I recently had the opportunity to write an article about Recreation Therapy for a website dedicated to promoting different health care professions. While brainstorming an article, several ideas came to mind. For example:
- Essential Skills of a Recreation Therapist (based on a previous blog post)
- What Every Aspiring Recreation Therapist Needs to Know
- How Recreation Therapy Helps Others
- What Makes Recreation Therapy Different from Other Therapies
- A Day in the Life of a Recreation Therapist
And the list could go on and on.
One idea stuck with me. Recreation Therapy as holistic therapy. After all, “holistic” is a popular buzzword in many health care facilities including nursing/retirement homes, addiction treatment centers, and other rehabilitation settings.
Holistic refers to treating the whole person. Instead of focusing on specific symptoms or diagnoses, this holistic therapy helps treat imbalances in the mind, body, and even the soul. Basically, it allows a person opportunities to change personal habits and explore new ways of achieving optimum health.
And really, isn’t addressing the way a person spends his or her leisure time a great way to address holistic health? After all, the choices we make in our free time can directly affect how we think, feel, and interact with the rest of the world.
Is society undervaluing the role of Recreation Therapy as holistic therapy? Maybe.
Why I Chose to be a Recreation Therapist
I guess long ago I knew the importance of Recreation Therapy as holistic therapy. This is why I chose the profession.
I think back to my undergraduate days when I had to choose a major. My grades were good, but I didn’t have any real direction. I knew I wanted to choose a helping profession, but wasn’t sure what I wanted to do. At first, I wanted to pursue Music Therapy, because I loved playing music. Unfortunately, the university I planned to attend (after graduating community college) didn’t accept guitar as a primary instrument.
So I was at a crossroads. I investigated other options like Physical Therapy or Occupational Therapy. While they seemed interesting, I kept gravitating towards Recreation Therapy. This was back before the turn of the century when RT was still considered a billable therapy. Yeah, I’m that old.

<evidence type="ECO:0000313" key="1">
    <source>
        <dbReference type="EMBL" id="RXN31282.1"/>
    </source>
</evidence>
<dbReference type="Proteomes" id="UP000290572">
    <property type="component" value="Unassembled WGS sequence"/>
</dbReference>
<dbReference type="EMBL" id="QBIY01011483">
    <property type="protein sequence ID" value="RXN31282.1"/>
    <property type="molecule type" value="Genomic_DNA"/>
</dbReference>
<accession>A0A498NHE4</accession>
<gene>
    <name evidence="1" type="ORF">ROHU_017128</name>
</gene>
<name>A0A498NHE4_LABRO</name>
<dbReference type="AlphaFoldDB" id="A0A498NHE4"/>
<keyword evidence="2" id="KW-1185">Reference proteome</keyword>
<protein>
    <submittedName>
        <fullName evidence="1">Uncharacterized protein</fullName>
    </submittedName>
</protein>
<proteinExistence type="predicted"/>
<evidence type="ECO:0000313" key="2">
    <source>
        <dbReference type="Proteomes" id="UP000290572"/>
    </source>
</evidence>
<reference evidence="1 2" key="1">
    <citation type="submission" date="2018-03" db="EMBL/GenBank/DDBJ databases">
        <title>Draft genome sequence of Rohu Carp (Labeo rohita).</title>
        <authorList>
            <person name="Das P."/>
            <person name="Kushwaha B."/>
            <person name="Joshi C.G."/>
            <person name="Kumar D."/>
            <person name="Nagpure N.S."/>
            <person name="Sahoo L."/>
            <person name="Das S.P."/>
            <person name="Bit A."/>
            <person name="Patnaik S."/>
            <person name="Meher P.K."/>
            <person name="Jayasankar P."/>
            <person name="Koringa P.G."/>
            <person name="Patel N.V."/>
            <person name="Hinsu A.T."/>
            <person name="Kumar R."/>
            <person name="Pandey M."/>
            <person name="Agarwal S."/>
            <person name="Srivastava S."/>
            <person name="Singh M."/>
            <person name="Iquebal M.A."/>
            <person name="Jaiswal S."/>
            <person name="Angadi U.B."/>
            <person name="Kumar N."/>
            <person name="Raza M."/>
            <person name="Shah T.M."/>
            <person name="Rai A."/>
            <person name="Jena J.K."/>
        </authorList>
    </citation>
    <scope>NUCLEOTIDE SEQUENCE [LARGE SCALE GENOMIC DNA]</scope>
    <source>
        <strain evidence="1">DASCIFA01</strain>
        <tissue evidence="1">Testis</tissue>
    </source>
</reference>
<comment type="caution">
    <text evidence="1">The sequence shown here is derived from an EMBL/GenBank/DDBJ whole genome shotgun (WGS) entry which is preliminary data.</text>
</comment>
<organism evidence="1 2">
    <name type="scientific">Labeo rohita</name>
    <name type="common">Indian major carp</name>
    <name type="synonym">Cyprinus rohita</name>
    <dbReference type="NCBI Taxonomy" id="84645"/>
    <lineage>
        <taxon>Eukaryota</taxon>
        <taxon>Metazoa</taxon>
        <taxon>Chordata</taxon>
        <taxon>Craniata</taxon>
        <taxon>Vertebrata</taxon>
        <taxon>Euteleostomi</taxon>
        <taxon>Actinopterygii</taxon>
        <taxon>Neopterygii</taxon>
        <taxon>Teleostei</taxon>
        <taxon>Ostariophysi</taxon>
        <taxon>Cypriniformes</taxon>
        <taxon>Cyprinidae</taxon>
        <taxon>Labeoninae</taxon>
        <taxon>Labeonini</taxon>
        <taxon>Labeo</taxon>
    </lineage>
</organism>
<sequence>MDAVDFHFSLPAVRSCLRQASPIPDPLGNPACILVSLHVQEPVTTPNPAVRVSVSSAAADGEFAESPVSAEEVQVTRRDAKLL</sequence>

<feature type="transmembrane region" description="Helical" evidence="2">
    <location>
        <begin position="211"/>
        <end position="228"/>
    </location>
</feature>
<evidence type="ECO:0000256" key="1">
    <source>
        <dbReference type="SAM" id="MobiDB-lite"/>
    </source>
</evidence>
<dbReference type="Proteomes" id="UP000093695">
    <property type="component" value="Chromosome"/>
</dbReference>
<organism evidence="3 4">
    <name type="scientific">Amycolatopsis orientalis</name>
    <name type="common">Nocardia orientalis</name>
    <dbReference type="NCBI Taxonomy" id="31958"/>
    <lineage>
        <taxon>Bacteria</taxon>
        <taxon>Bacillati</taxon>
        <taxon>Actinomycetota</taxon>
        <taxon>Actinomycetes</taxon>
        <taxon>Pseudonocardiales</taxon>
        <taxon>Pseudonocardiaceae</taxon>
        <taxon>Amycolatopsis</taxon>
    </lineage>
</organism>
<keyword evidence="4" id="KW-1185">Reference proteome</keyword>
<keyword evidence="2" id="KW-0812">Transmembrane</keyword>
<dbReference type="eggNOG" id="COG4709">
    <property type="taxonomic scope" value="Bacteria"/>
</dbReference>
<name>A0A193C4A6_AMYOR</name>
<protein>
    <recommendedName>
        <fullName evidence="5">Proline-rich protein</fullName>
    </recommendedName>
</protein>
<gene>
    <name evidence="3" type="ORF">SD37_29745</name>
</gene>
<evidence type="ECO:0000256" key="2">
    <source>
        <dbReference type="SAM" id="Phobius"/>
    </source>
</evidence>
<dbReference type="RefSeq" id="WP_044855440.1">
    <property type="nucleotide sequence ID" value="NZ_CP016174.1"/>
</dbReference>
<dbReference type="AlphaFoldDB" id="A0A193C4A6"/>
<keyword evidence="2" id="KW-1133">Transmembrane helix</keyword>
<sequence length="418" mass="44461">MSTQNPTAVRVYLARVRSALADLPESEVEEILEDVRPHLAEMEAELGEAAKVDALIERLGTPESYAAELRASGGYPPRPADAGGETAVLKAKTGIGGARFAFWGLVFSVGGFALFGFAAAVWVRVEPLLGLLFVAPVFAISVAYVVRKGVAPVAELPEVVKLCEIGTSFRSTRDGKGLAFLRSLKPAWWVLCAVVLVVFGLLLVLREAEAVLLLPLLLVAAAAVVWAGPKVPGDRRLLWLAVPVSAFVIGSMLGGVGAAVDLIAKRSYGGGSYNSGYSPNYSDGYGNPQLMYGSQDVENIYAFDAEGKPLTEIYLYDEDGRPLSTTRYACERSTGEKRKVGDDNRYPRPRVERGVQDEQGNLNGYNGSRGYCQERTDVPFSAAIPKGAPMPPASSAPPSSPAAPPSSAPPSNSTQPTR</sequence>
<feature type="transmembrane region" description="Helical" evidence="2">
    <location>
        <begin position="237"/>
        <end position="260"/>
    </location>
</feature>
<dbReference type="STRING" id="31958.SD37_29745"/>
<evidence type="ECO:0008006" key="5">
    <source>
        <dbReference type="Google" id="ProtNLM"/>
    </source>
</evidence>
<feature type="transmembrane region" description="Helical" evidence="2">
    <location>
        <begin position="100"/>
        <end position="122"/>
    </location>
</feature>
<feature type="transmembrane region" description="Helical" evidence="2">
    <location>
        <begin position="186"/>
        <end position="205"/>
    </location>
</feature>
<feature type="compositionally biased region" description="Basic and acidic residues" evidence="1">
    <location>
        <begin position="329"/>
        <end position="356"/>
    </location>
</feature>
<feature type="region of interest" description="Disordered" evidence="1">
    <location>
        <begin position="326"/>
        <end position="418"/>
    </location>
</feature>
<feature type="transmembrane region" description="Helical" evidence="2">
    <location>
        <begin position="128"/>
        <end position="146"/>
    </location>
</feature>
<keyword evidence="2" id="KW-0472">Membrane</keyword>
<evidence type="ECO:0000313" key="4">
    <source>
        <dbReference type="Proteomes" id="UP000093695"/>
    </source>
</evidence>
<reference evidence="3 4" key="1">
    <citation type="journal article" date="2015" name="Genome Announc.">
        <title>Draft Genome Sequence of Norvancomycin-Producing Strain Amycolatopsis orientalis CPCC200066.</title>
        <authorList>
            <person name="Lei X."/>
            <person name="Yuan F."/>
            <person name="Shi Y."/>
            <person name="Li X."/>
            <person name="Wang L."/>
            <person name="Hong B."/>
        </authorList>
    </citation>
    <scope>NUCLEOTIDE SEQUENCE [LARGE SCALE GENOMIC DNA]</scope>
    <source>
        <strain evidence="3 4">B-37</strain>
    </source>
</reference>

Recreation Therapy stood out to me because of the diversity of the field. There were so many engaging activities that can help people grow and thrive. Looking back, I could have chosen one of the other therapies and been more financially secure with much more family friendly hours. Of course, I was young–that wasn’t at the forefront of my mind. And sure, PT or OT would have done a lot better for my savings account at this time in my life, but the experiences and memories I’ve had over the past couple decades certainly wouldn’t have been so interesting.
I guess this is all kind of a long aside, but I think it points to the fact that I intuitively knew Recreation Therapy offered opportunities to holistically treat those in need. Even if I wasn’t aware of the term “holistic” back then.
Getting the Word Out
As holistic treatments gain popularity, I believe it is important others know just how important Recreation Therapy as holistic therapy can be.
Feel free to check out the article I wrote for the Careers in Healthcare website to promote Recreational Therapy. If you like it, share it with others.
The more we promote our profession to others, the more they realize just how essential Recreation Therapy is for transforming lives.
Join the Real Recreation Therapist Discussion!
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So what do you think about Recreation Therapy as holistic therapy?
How did you get into the Recreation Therapy profession?
What made you believe in the importance of Recreation Therapy?
What topics would you like to see in the Real Recreation Therapist website?
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